Graduate Student Paper
Graduate Student Paper:
Reviewing the Life Satisfaction in the Elderly Scale
This study reviewed the Life Satisfaction in the Elderly Scale (LSES)
that was developed by Salamon and Conte in 1984. The LSES was designed
in order to produce an assessment tool with improved psychometric
properties that could be useful in measuring an elderly (55 and older)
individual's self-reported perception of life satisfaction. The findings
of this review indicate that the LSES has stronger reliability and
validity levels than previously developed scales, and measures the
domains of Pleasure in daily activity, Meaningfulness of life, Goodness
of fit between desired and achieved goals, Mood tone, Self-concept,
Social contact, Perceived health, and Financial security. All are
considered important characteristics of the abstract construct of life
satisfaction. The LSES has been used in numerous research studies and is
considered useful in clinical assessments of depression, and as a
rapport building tool during the counseling session.
||Beginning with Erik Erikson's developmental theory and the
concept of "ego integrity versus despair in late adulthood,"
more than 50 years of research and assessment attempts have been
introduced in an effort to appraise the elderly's satisfaction with life
and their sense of well-being (Barrow, 1996; Phillips, 1986; Rathus,
1993). Erikson purported that the aging person is faced with the
challenge of retaining their individual belief that life remains
meaningful in view of approaching death (Euler, 1992; Rathus, 1993). It
is this underlying theoretical concept and the hope that once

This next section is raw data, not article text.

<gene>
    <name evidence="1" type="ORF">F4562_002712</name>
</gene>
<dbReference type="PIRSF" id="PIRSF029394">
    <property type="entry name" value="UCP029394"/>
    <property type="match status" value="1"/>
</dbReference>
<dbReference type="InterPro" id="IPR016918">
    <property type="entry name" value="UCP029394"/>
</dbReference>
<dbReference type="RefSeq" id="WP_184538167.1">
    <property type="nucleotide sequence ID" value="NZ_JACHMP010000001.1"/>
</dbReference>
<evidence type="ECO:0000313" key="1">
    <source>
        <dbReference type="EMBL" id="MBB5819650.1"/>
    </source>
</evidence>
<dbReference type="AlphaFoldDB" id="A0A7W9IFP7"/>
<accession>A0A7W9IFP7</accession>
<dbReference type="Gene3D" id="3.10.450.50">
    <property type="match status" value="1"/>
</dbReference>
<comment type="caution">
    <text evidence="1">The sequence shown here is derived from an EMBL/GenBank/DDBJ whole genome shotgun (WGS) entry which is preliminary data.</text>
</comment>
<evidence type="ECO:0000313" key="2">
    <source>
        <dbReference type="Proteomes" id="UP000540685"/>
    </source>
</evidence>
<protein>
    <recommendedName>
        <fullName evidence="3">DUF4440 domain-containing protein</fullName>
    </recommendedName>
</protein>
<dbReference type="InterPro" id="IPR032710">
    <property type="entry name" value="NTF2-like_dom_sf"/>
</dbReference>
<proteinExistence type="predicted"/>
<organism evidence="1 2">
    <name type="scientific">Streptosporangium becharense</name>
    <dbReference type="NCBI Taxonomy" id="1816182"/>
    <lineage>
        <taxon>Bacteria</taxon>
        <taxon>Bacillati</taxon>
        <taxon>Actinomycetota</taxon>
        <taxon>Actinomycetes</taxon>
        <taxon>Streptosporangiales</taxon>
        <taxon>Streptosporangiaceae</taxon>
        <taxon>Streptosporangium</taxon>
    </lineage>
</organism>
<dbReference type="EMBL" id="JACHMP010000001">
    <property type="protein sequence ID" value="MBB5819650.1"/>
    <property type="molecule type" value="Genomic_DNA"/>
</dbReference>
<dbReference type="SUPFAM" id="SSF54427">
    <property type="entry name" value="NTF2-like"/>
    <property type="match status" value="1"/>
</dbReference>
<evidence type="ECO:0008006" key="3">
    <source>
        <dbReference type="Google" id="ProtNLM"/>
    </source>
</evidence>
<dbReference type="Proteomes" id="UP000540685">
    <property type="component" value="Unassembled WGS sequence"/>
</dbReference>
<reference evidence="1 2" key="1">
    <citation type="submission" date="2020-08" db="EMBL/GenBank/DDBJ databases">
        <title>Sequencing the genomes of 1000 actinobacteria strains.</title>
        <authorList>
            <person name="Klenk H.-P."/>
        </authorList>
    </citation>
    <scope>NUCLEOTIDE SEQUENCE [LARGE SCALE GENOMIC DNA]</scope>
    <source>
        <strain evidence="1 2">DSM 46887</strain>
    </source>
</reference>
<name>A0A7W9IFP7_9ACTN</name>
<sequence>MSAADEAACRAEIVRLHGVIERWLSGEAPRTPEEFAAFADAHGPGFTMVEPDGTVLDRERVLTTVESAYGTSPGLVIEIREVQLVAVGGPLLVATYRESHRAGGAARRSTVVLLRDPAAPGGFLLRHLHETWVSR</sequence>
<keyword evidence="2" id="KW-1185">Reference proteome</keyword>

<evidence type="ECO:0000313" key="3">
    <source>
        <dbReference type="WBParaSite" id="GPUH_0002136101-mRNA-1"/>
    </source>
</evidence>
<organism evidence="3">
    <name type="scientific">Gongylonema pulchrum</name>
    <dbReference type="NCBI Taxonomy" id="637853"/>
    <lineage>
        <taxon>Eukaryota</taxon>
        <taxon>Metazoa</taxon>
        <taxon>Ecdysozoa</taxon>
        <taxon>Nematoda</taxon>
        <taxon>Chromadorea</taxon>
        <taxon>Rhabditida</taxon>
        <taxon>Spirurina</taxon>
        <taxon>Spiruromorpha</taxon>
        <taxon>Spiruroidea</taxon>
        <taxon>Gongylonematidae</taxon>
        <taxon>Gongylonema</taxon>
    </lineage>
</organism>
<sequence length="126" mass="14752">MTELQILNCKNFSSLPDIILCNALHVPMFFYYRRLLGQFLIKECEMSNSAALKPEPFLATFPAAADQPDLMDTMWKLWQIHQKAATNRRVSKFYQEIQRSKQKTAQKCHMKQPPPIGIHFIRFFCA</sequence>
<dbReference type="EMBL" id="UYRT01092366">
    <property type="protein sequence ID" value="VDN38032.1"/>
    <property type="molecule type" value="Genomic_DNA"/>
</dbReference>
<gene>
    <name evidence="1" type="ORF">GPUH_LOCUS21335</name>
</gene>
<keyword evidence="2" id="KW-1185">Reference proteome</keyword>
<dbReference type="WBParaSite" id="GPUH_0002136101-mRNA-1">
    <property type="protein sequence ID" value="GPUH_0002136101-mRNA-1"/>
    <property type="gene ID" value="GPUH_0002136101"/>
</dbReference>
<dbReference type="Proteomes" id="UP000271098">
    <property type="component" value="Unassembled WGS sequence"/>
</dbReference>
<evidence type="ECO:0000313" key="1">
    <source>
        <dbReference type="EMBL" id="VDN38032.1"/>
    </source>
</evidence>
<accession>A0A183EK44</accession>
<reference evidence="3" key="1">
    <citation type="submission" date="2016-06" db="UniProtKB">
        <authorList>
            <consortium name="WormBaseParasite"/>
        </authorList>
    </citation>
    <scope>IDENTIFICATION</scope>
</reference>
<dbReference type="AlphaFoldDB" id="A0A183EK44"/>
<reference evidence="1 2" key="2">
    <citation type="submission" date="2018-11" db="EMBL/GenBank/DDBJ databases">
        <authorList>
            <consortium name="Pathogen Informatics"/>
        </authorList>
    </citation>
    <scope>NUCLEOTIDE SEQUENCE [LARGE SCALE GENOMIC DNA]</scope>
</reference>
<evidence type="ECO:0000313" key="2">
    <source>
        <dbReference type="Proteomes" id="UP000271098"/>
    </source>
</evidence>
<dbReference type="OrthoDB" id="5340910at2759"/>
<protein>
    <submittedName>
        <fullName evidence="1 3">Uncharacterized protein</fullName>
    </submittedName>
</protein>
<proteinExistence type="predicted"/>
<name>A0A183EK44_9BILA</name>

satisfaction in life is defined, advances could be made to assist the
aging populace to further achieve a comfortable level of contentment in
the final years (Conte & Salamon, 1982; Phillips, 1986; Ryff, 1995;
Schultz & Heckhausen, 1996). This perspective has repeatedly stirred
the social and gerontological sciences to labor to quantify and qualify
the constructs of satisfaction and subjective well-being
(Barrow, 1996; Neugarten, Havighurst & Tobin, 1961; Phillips, 1986;
Salamon, 1988; Conte & Salamon, 1982).
||Salamon and Conte (1982, 1988) have operationally defined life
satisfaction as the perceived degree to which an individual has
successfully cleared life's developmental circumstances. These
developmental circumstances are things such as overcoming childhood
illnesses, the process of education, to marry or to remain single,
employment and/or job loss, and coping with the loss or death of loved
ones (e.g., through divorce or runaway, etc.)(Conte & Salamon,
|Excellent introduction: strong
foundation and definition of construct
||Well-being is further defined as an individual's
perceived state of health, prosperity, happiness, sense of
accomplishment, and comfort in life (Ryff, 1995). In addition, elderly
is defined as an individual aged 55 and older (Conte & Salamon,
1982). This evaluation of life satisfaction is subjective in that
it is one's personal opinion of their adaptation processes and their
general well-being (Conte & Salamon, 1982). Neugarten,
Havinghurst and Tobin (1961) advocated that only through the use of a
self-report instrument could the sciences appropriately measure a
person's subjective well-being; after all, only the individual is the
best judge of their own happiness and contentment with life (p. 134).
||Salamon and Conte authored the Salamon-Conte Life
Satisfaction in the Elderly Scale (SCLSES) in 1984 (title later changed
to LSES; Salamon, 1988), in order to develop an assessment instrument
with sound psychometric properties that would improve on the then widely
used Life Satisfaction Index (LSI) scale developed by Neugarten, et al.
(1961) (Conoley, Kramer & Mitchell, 1988; Conte & Salamon,1982;
Salamon, 1988). Aside from improving on the psychometric properties of
the LSI, Salamon and Conte also expanded the coverage of areas on the
instrument to include other facets that elderly individuals considered
important at their particular stage of life. This additional information
was obtained through extensive literary review and survey of the elderly
(Brockett, 1987; Conoley, et al, 1988; Gould, 1992; Neri, Andermarcher,
Pradelli & Salvioli, 1995; Salamon, 1988).
The LSES, a multi-factor scale, is constructed of 40 multiple choice
questions believed to measure the construct of well-being (Salamon,